Also, you've been arguing for prefragmented defensive loads this whole thread (what do you think birdshot is?) and now you're saying that multiple small wound tracks is a bad thing? You do understand that a 12-gauge shooting birdshot at close range will produce from 200 to 1000 separate wound tracks depending on shot size, right? So you're complaining because a 55gr .223 FMJ can turn into a dozen pieces of birdshot upon impact and destabilization....yet upthread you approvingly posted a video of a guy dumping 600 grains of prefragmented lead into a pork loin at close range and said that was what we should be doing instead. Do you see the disconnect?

If the round doesn't fragment, here's what you get instead (from the article you cite):

"The AK-47's heavier 7.62x39mm round has superior penetration when compared to the M16's lighter 5.56x45mm round and is better in circumstances where a soldier has to shoot through heavy foliage, walls or a common vehicle's metal body and into an opponent attempting to use these things as cover."

Read it again, and let it sink in. Rounds that don't deform/fragment shoot through walls and into the bodies of people behind them. Like your neighbors. Don't do that. And that's why I use civilian JHP in my AR, because it fragments more reliably than military FMJ does and thereby greatly reduces the risk of overpenetration.

There's also that little tidbit that civilian HD rounds are not military FMJ. Unlike FMJ, civilian jacketed hollowpoint or softpoint doesn't have to tumble before it deforms and fragments, meaning civilian loads can be designed to fragment sooner and penetrate less. That's what you want in a civilian load, within reason. The military, on the other hand, tends to want *more* barrier penetration, which is why they eventually ditched M193 FMJ in favor of M855 which doesn't fragment as easily, especially out of 14.5" barrels.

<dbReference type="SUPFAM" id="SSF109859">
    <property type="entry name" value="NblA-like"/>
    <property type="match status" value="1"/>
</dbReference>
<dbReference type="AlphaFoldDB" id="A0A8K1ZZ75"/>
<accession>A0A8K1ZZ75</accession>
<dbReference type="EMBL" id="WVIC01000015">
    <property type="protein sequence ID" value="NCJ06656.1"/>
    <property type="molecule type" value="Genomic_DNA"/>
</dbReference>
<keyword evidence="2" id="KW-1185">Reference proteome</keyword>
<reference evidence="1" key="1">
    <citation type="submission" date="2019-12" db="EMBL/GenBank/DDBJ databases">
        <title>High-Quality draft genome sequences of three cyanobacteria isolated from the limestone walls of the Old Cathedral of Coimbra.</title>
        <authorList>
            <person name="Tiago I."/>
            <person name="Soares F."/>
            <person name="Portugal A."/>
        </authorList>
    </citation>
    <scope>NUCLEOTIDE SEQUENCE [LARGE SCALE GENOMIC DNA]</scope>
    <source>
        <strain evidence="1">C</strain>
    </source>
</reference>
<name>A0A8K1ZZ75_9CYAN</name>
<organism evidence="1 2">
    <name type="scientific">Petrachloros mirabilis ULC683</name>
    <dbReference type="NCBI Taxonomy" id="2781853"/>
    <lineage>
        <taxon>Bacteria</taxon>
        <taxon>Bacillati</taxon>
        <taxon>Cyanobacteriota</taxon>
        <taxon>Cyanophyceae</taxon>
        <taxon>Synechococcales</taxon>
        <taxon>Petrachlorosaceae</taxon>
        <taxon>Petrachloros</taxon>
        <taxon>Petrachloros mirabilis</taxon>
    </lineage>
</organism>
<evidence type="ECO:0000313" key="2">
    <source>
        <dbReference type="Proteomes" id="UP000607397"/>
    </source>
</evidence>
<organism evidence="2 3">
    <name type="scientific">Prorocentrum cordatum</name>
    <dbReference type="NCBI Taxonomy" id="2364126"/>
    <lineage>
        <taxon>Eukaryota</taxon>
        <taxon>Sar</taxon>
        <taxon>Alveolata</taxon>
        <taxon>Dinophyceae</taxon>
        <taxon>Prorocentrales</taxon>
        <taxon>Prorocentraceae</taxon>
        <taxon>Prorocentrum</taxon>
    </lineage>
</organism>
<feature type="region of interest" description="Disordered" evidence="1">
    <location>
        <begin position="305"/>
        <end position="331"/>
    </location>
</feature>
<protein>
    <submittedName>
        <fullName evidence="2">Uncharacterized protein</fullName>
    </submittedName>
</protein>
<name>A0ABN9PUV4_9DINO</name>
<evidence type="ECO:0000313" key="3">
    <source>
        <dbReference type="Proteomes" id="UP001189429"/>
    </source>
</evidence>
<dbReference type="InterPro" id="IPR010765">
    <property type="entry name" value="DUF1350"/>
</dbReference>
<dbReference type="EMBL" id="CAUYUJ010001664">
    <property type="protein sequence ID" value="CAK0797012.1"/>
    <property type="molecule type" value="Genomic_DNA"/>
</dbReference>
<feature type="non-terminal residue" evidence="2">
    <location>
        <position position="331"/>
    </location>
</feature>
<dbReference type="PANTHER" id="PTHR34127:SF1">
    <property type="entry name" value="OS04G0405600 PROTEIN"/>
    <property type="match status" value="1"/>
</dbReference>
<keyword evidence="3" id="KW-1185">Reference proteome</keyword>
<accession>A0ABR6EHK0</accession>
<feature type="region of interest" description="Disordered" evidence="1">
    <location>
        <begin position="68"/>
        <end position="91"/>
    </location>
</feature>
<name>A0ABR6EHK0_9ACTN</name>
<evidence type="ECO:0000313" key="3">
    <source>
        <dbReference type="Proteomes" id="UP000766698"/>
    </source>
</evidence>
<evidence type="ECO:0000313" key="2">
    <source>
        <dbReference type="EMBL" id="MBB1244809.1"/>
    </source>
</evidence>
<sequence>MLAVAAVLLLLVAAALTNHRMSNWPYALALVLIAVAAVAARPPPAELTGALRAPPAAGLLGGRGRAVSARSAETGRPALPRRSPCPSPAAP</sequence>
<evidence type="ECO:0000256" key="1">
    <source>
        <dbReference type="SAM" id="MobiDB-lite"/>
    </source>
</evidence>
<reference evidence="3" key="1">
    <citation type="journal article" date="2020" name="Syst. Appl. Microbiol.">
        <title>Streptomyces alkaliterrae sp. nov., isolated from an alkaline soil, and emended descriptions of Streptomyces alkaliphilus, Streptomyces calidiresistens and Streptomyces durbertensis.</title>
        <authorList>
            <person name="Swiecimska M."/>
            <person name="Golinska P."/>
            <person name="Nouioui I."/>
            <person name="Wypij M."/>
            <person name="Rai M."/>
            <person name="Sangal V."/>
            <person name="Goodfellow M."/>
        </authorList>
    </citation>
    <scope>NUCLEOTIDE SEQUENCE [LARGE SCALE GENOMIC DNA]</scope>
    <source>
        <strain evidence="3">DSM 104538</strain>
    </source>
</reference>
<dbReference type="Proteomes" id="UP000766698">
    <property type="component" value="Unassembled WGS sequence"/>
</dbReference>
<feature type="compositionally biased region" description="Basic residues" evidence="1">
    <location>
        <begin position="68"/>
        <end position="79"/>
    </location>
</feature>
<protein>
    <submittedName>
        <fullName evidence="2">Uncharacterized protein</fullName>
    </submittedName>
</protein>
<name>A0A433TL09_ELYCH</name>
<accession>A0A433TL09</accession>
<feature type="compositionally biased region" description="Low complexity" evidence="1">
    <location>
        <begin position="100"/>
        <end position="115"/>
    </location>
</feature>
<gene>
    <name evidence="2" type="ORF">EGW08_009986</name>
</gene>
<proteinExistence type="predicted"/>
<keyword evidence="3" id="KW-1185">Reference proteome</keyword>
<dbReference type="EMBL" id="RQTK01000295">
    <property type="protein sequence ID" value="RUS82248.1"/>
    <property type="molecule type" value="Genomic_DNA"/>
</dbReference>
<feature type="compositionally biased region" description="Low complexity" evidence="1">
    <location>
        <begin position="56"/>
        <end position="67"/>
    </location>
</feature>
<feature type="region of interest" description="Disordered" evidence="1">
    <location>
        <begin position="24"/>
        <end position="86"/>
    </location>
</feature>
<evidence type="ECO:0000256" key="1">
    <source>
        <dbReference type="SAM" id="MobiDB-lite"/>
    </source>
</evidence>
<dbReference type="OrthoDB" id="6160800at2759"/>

"The 7.62x39mm M43 projectile does not generally fragment and has an unusual tendency to remain intact even after making contact with bone. The 7.62x39mm round produces significant wounding in cases where the bullet tumbles in tissue, but produces relatively minor wounds in cases where the bullet exits before beginning to yaw."

You do know that owners of 7.62x39mm carbines like the Mini Thirty and civilian AK aren't limited to World War II era FMJ loads, yes? Hornady makes a 124gr VMAX varmint load that penetrates a lot less because it expands and fragments instead of drilling through everything, just like the old Russian Ulyanovsk load (8M3) or East German FMJ. I know that because before I got up to speed on my AR, I shot a civilian AK (Romanian SAR-1, since sold, alas) with a Russian Kobra optic, and it was a neat little carbine---basically a magazine-fed .30-30, if you compare it to the lighter .30-30 loads.

"its most frequently criticized feature is its trigger mechanism. "The Kalashnikov trigger system (..) is all too often plagued with an objectionable, and sometimes quite painful, "trigger slap" and a creepy and unpredictable trigger pull"

Yup. That trigger discomfort existed in some early civilian AK's, too, but more recent civilian models have G2 style triggers that are much improved. I have to say that my SAR-1 trigger wasn't bad at all after a few hundred rounds through the carbine; after things smoothed up it actually had a better trigger than my Ruger did.

" It is much easier and faster to change magazines and get the M16 back into action than with the AK-47. "

In my experience, magazine changes aren't much slower with the AK if you know how to do it, whether you are reloading with retention or doing an emergency reload where you drop the empty magazine.

AK emergency reload (with annoying music to match):


AR emergency reload:


Mini-14 emergency reload:


So the AR is slightly faster than the AK and mini-14, but not really enough to matter. When I shot USPSA with my AK, I was faster than some AR guys on reloads and slower than others. I will say though that in that first video, the gloves aren't for show; when running the charging handle from under the carbine, you can scratch your hand up pretty good on the safety lever if you're not careful. Ask me how I know...

For fun, an M1 Garand reload] (no retention with that system!):


For more fun, Travis Tomasie reloading a 1911 racegun:


".. the M16's direct impingement gas operation system, straight-line recoil design and smaller caliber gives it less recoil than the AK-47 and makes it easier to control in full-auto - as well as more accurate & easier to control in rapid fire semi."